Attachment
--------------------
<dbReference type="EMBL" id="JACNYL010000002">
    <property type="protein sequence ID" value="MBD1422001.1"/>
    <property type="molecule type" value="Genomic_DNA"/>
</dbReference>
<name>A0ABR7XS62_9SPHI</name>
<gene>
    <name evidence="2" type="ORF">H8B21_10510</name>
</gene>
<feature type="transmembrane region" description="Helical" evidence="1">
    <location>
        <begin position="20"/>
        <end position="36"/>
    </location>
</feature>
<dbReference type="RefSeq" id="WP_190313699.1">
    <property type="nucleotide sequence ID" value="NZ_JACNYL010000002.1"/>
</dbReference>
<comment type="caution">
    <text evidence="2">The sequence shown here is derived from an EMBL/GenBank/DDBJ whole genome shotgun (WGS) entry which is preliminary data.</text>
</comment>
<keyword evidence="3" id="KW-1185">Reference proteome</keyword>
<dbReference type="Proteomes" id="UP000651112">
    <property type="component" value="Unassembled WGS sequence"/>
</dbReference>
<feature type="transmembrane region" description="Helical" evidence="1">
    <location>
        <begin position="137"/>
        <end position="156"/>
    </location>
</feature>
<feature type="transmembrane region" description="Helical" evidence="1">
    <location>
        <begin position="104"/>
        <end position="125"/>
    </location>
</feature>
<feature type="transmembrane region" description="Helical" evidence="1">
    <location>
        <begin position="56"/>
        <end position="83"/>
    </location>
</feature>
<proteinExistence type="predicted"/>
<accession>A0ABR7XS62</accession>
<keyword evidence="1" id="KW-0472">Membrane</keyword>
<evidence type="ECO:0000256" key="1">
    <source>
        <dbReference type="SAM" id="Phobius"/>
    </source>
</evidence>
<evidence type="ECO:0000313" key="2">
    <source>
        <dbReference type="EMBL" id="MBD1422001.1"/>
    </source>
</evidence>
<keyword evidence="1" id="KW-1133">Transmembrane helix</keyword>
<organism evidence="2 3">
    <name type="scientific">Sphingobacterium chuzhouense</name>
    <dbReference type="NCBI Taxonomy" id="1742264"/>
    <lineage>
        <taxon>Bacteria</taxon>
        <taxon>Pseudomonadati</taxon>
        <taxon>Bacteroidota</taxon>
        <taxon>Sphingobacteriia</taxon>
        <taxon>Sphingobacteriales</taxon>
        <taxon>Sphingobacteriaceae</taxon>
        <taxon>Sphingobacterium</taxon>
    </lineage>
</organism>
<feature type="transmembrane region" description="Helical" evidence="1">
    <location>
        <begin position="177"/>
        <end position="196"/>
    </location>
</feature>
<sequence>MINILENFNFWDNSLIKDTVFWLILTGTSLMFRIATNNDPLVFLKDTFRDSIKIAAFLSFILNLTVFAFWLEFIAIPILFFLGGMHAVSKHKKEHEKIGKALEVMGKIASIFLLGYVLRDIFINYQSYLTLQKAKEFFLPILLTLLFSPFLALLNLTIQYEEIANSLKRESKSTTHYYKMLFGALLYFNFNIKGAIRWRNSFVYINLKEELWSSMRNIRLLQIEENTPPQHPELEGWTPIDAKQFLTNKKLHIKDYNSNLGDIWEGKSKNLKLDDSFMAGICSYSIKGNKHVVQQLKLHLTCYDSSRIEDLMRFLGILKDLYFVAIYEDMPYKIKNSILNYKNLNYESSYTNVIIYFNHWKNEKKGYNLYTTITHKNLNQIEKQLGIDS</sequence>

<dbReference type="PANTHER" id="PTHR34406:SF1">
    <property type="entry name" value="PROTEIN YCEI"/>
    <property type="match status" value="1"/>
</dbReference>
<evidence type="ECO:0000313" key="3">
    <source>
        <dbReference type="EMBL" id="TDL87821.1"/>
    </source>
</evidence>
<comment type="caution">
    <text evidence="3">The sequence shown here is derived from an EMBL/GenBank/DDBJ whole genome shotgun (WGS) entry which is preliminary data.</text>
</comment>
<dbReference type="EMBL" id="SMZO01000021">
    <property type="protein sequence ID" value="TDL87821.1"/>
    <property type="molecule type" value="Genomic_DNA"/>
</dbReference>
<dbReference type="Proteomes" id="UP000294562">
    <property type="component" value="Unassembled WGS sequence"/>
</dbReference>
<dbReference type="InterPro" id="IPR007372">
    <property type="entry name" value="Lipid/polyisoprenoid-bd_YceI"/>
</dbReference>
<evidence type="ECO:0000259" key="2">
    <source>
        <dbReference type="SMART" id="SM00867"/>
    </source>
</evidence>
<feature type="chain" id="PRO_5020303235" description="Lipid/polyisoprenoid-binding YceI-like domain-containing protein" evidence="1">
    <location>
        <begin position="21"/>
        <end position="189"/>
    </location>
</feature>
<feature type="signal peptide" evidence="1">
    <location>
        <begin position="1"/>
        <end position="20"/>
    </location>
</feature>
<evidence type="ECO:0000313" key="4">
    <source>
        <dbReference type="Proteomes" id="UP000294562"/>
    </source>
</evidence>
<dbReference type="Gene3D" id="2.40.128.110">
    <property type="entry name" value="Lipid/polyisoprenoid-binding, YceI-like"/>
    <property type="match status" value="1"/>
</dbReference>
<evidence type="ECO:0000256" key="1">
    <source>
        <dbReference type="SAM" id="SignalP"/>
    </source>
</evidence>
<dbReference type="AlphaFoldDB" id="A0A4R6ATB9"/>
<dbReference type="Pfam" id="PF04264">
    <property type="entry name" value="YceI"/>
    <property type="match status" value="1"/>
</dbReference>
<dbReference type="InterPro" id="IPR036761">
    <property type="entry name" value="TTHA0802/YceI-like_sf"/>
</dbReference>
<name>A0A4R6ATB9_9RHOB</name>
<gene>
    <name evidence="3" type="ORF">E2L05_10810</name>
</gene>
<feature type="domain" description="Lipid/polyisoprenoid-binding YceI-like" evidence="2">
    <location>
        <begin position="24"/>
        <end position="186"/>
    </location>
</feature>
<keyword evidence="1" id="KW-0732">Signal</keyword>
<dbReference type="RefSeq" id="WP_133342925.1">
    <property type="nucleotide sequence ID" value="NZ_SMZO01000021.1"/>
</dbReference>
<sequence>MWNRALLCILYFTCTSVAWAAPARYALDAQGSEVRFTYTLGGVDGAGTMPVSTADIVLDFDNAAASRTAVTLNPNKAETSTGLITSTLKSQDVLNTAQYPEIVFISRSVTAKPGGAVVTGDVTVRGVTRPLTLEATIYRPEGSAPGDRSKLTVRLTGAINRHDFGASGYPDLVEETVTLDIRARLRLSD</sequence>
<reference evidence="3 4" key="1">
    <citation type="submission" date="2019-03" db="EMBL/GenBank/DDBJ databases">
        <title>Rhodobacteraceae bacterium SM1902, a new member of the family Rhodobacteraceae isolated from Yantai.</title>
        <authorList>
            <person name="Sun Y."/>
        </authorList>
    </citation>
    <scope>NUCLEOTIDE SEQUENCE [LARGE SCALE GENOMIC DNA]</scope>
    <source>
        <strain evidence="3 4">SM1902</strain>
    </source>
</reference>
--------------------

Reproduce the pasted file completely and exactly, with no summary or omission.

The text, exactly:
<dbReference type="EMBL" id="JACNYL010000002">
    <property type="protein sequence ID" value="MBD1422001.1"/>
    <property type="molecule type" value="Genomic_DNA"/>
</dbReference>
<name>A0ABR7XS62_9SPHI</name>
<gene>
    <name evidence="2" type="ORF">H8B21_10510</name>
</gene>
<feature type="transmembrane region" description="Helical" evidence="1">
    <location>
        <begin position="20"/>
        <end position="36"/>
    </location>
</feature>
<dbReference type="RefSeq" id="WP_190313699.1">
    <property type="nucleotide sequence ID" value="NZ_JACNYL010000002.1"/>
</dbReference>
<comment type="caution">
    <text evidence="2">The sequence shown here is derived from an EMBL/GenBank/DDBJ whole genome shotgun (WGS) entry which is preliminary data.</text>
</comment>
<keyword evidence="3" id="KW-1185">Reference proteome</keyword>
<dbReference type="Proteomes" id="UP000651112">
    <property type="component" value="Unassembled WGS sequence"/>
</dbReference>
<feature type="transmembrane region" description="Helical" evidence="1">
    <location>
        <begin position="137"/>
        <end position="156"/>
    </location>
</feature>
<feature type="transmembrane region" description="Helical" evidence="1">
    <location>
        <begin position="104"/>
        <end position="125"/>
    </location>
</feature>
<feature type="transmembrane region" description="Helical" evidence="1">
    <location>
        <begin position="56"/>
        <end position="83"/>
    </location>
</feature>
<proteinExistence type="predicted"/>
<accession>A0ABR7XS62</accession>
<keyword evidence="1" id="KW-0472">Membrane</keyword>
<evidence type="ECO:0000256" key="1">
    <source>
        <dbReference type="SAM" id="Phobius"/>
    </source>
</evidence>
<evidence type="ECO:0000313" key="2">
    <source>
        <dbReference type="EMBL" id="MBD1422001.1"/>
    </source>
</evidence>
<keyword evidence="1" id="KW-1133">Transmembrane helix</keyword>
<organism evidence="2 3">
    <name type="scientific">Sphingobacterium chuzhouense</name>
    <dbReference type="NCBI Taxonomy" id="1742264"/>
    <lineage>
        <taxon>Bacteria</taxon>
        <taxon>Pseudomonadati</taxon>
        <taxon>Bacteroidota</taxon>
        <taxon>Sphingobacteriia</taxon>
        <taxon>Sphingobacteriales</taxon>
        <taxon>Sphingobacteriaceae</taxon>
        <taxon>Sphingobacterium</taxon>
    </lineage>
</organism>
<feature type="transmembrane region" description="Helical" evidence="1">
    <location>
        <begin position="177"/>
        <end position="196"/>
    </location>
</feature>
<sequence>MINILENFNFWDNSLIKDTVFWLILTGTSLMFRIATNNDPLVFLKDTFRDSIKIAAFLSFILNLTVFAFWLEFIAIPILFFLGGMHAVSKHKKEHEKIGKALEVMGKIASIFLLGYVLRDIFINYQSYLTLQKAKEFFLPILLTLLFSPFLALLNLTIQYEEIANSLKRESKSTTHYYKMLFGALLYFNFNIKGAIRWRNSFVYINLKEELWSSMRNIRLLQIEENTPPQHPELEGWTPIDAKQFLTNKKLHIKDYNSNLGDIWEGKSKNLKLDDSFMAGICSYSIKGNKHVVQQLKLHLTCYDSSRIEDLMRFLGILKDLYFVAIYEDMPYKIKNSILNYKNLNYESSYTNVIIYFNHWKNEKKGYNLYTTITHKNLNQIEKQLGIDS</sequence>

<dbReference type="PANTHER" id="PTHR34406:SF1">
    <property type="entry name" value="PROTEIN YCEI"/>
    <property type="match status" value="1"/>
</dbReference>
<evidence type="ECO:0000313" key="3">
    <source>
        <dbReference type="EMBL" id="TDL87821.1"/>
    </source>
</evidence>
<comment type="caution">
    <text evidence="3">The sequence shown here is derived from an EMBL/GenBank/DDBJ whole genome shotgun (WGS) entry which is preliminary data.</text>
</comment>
<dbReference type="EMBL" id="SMZO01000021">
    <property type="protein sequence ID" value="TDL87821.1"/>
    <property type="molecule type" value="Genomic_DNA"/>
</dbReference>
<dbReference type="Proteomes" id="UP000294562">
    <property type="component" value="Unassembled WGS sequence"/>
</dbReference>
<dbReference type="InterPro" id="IPR007372">
    <property type="entry name" value="Lipid/polyisoprenoid-bd_YceI"/>
</dbReference>
<evidence type="ECO:0000259" key="2">
    <source>
        <dbReference type="SMART" id="SM00867"/>
    </source>
</evidence>
<feature type="chain" id="PRO_5020303235" description="Lipid/polyisoprenoid-binding YceI-like domain-containing protein" evidence="1">
    <location>
        <begin position="21"/>
        <end position="189"/>
    </location>
</feature>
<feature type="signal peptide" evidence="1">
    <location>
        <begin position="1"/>
        <end position="20"/>
    </location>
</feature>
<evidence type="ECO:0000313" key="4">
    <source>
        <dbReference type="Proteomes" id="UP000294562"/>
    </source>
</evidence>
<dbReference type="Gene3D" id="2.40.128.110">
    <property type="entry name" value="Lipid/polyisoprenoid-binding, YceI-like"/>
    <property type="match status" value="1"/>
</dbReference>
<evidence type="ECO:0000256" key="1">
    <source>
        <dbReference type="SAM" id="SignalP"/>
    </source>
</evidence>
<dbReference type="AlphaFoldDB" id="A0A4R6ATB9"/>
<dbReference type="Pfam" id="PF04264">
    <property type="entry name" value="YceI"/>
    <property type="match status" value="1"/>
</dbReference>
<dbReference type="InterPro" id="IPR036761">
    <property type="entry name" value="TTHA0802/YceI-like_sf"/>
</dbReference>
<name>A0A4R6ATB9_9RHOB</name>
<gene>
    <name evidence="3" type="ORF">E2L05_10810</name>
</gene>
<feature type="domain" description="Lipid/polyisoprenoid-binding YceI-like" evidence="2">
    <location>
        <begin position="24"/>
        <end position="186"/>
    </location>
</feature>
<keyword evidence="1" id="KW-0732">Signal</keyword>
<dbReference type="RefSeq" id="WP_133342925.1">
    <property type="nucleotide sequence ID" value="NZ_SMZO01000021.1"/>
</dbReference>
<sequence>MWNRALLCILYFTCTSVAWAAPARYALDAQGSEVRFTYTLGGVDGAGTMPVSTADIVLDFDNAAASRTAVTLNPNKAETSTGLITSTLKSQDVLNTAQYPEIVFISRSVTAKPGGAVVTGDVTVRGVTRPLTLEATIYRPEGSAPGDRSKLTVRLTGAINRHDFGASGYPDLVEETVTLDIRARLRLSD</sequence>
<reference evidence="3 4" key="1">
    <citation type="submission" date="2019-03" db="EMBL/GenBank/DDBJ databases">
        <title>Rhodobacteraceae bacterium SM1902, a new member of the family Rhodobacteraceae isolated from Yantai.</title>
        <authorList>
            <person name="Sun Y."/>
        </authorList>
    </citation>
    <scope>NUCLEOTIDE SEQUENCE [LARGE SCALE GENOMIC DNA]</scope>
    <source>
        <strain evidence="3 4">SM1902</strain>
    </source>
</reference>